A systematic search in the MEDLINE and LILACS databases was conducted from 1982 to 2000, in English and neo-Latin languages, employing the following terms singly or associated: alcoholism or alcoholic, oligosymptomatic or asymptomatic or subclinical, liver disease.

Publications included in this study referred to asymptomatic patients and those presenting mild and non-specific clinical manifestations or sub-clinical liver disease (oligosymptomatic), and contained data on prevalence and types of histopathologic liver alterations and prevalence and levels of liver enzymes and bilirubin. Excluded were publications not containing data on liver histopathology and/or liver enzymes and bilirubin as well as those not relating the 2 types of abnormalities. Other comments on such criteria are indicated in specific cases below.

A total of 14 studies were selected comprising 1540 patients (1412 males, 128 females) presenting, singly or associated, data on prevalence of liver tests alterations, average plasma levels of liver enzymes and bilirubin, and correlation between prevalence and degrees of liver test alterations with liver histopathology, with or without discrimination of the type of histopathologic alteration. Four of these did not include data on histopathology4,17,18,20, 5 related the prevalence of liver test abnormalities to histopathologic alterations but did not specify the types of the latter6,7, 21-23; and 5 related the average serum levels of liver enzymes and bilirubin to the specific types of histopathologic alterations3,24-27. One of the studies with liver histopathology21 was excluded because the biochemical alterations were not correlated with the histopathology classes.

Seven studies3,6,22-26 of a total of 847 patients (796 males, 51 females) were analyzed for evaluation of prevalence of liver test alterations according to anatomopathologic lesions. Five studies3,24-27 of a total of 277 patients (267 males, 10 females) were reviewed for correlated elevated serum levels of biochemical tests and types, specific or not, with anatomopathologic lesions. Three reports6,22,23 did not detail the serum levels of liver enzymes. From 2 articles24,26, data expressed as the average and its standard error were transformed into the average and the standard deviation.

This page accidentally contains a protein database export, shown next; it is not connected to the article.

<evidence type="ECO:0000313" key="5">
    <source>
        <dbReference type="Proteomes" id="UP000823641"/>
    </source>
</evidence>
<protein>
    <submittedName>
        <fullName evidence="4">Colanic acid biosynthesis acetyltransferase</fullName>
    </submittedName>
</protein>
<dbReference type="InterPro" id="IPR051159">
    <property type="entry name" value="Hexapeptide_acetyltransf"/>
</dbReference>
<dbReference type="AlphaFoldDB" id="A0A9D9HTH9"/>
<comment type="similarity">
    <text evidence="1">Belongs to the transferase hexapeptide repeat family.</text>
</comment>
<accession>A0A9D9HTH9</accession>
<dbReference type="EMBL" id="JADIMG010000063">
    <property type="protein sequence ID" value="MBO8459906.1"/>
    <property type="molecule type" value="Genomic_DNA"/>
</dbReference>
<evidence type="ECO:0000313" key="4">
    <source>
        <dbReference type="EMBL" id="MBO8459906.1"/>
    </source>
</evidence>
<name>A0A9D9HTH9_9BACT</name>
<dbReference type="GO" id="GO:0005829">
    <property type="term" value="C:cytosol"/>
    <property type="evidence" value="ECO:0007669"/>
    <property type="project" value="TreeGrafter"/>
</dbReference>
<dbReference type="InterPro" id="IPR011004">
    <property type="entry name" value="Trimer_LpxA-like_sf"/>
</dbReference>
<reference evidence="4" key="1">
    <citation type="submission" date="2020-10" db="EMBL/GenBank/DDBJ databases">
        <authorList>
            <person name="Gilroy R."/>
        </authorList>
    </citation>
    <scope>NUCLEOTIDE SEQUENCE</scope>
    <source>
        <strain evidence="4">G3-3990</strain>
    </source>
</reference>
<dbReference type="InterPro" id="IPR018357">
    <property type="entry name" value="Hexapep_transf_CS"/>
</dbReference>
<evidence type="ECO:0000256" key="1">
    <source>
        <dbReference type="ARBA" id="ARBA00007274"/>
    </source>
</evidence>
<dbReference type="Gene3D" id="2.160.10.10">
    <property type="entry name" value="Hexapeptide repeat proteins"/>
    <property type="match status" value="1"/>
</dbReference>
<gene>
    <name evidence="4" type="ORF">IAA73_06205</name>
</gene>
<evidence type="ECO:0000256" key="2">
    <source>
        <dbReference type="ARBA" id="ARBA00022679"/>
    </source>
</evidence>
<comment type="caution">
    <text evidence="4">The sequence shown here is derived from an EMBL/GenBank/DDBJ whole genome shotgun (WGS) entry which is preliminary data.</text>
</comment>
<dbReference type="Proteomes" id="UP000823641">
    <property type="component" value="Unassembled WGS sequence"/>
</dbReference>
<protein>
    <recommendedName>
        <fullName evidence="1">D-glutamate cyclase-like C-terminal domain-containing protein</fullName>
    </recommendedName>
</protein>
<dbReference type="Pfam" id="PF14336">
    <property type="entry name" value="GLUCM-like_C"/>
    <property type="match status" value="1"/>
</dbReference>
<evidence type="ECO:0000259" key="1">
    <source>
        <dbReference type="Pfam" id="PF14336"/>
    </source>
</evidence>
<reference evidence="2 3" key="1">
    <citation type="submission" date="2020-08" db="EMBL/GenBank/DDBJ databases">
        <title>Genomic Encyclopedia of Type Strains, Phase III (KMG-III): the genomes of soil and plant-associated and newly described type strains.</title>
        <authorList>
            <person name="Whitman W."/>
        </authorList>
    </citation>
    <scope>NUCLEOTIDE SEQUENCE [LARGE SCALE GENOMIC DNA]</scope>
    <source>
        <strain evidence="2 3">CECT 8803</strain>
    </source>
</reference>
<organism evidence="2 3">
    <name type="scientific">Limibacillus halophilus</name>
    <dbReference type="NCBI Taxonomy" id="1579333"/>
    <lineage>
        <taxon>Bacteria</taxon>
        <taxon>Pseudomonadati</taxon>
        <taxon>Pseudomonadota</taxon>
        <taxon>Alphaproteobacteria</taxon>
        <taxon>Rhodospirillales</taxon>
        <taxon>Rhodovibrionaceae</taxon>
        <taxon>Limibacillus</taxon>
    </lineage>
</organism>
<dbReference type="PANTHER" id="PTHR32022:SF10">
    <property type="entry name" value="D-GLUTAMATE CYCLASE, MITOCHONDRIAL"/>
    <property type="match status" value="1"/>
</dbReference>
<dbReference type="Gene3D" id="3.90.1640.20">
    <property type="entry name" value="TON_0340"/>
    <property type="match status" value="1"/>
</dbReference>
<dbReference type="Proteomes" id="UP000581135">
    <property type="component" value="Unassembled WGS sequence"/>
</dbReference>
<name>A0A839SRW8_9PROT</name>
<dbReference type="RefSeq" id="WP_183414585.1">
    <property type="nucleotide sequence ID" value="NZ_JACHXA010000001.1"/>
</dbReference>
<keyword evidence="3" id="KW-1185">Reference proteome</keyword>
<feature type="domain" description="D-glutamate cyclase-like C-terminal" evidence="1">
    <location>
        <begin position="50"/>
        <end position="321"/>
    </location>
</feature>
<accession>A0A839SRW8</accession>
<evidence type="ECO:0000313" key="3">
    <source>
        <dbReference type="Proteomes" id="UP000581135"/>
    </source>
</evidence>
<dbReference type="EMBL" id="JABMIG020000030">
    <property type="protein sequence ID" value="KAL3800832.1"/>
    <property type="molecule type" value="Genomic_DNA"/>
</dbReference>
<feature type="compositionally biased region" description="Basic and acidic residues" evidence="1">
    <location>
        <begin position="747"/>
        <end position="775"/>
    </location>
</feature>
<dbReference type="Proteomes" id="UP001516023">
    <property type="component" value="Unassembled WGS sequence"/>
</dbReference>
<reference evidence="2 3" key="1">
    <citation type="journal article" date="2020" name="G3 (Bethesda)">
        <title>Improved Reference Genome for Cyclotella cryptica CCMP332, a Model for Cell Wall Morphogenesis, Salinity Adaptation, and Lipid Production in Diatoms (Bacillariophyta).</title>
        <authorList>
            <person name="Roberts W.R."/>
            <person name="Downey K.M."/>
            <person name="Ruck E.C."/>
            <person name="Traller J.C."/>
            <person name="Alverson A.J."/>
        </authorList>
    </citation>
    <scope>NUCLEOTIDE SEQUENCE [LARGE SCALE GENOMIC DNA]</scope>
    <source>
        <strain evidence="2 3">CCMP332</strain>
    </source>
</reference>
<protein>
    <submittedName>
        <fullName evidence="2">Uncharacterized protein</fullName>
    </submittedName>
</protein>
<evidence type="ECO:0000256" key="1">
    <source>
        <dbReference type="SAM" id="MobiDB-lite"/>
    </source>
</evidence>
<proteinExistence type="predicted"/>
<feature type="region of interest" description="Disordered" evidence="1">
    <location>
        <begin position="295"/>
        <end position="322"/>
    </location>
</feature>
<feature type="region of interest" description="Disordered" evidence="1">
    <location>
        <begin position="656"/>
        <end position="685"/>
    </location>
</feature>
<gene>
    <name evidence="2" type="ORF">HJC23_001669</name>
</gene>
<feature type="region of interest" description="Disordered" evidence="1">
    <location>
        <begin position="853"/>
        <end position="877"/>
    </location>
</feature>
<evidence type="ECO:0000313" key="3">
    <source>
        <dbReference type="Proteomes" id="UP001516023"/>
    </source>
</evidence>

Statistical comparisons were conducted on qualitative variables, through the chi-square test, or where indicated, two-tailed Fisher's exact tests. Correlation between variables was established with Pearson's coefficient and significance test. From some studies, data were displayed as 2 x 2 matrixes and coded, relating the biochemical tests and histopathologic alterations as true positive (a), false positive (b), false negative (c) or true negative (d). Sensitivity [(a/a+c)100], specificity [(d/b+d)100], positive [(a/a+b)100] and negative [(d/c+d)100] predictive values, all expressed as %, plus prevalence and proportion of probabilities (odds; posPP/negPP) were calculated. The probability of finding individuals with enzymes and bilirubin higher than twice the upper limit of normality was calculated based on the normal probability curve [(z~N (0;1)], with the purpose of comparison with the Consensus criteria. The 5% significance level was adopted.



The prevalence of abnormalities and the average values of liver enzymes and bilirubin, with the respective reference values, are presented in tables 1 and 2.





I. Aminotransferases

Mean prevalence rates of increases of aspartate-aminotransferase (AST) were 458/531 (86.3%) globally, with 148/187 (79.1%, range 60%-80%) in the steatosis cases and 310/344 (90.1%, range 87%-100%) in alcoholic hepatitis cases; the difference between these was not statistically significant. For alanine-aminotransferase (ALT), the prevalence rates of increases were 263/515 (51.1%) globally, 70/182 (38.5%, range 33%-72%) in the steatosis cases and 193/333 (58%, range 35%-88%) in alcoholic hepatitis cases.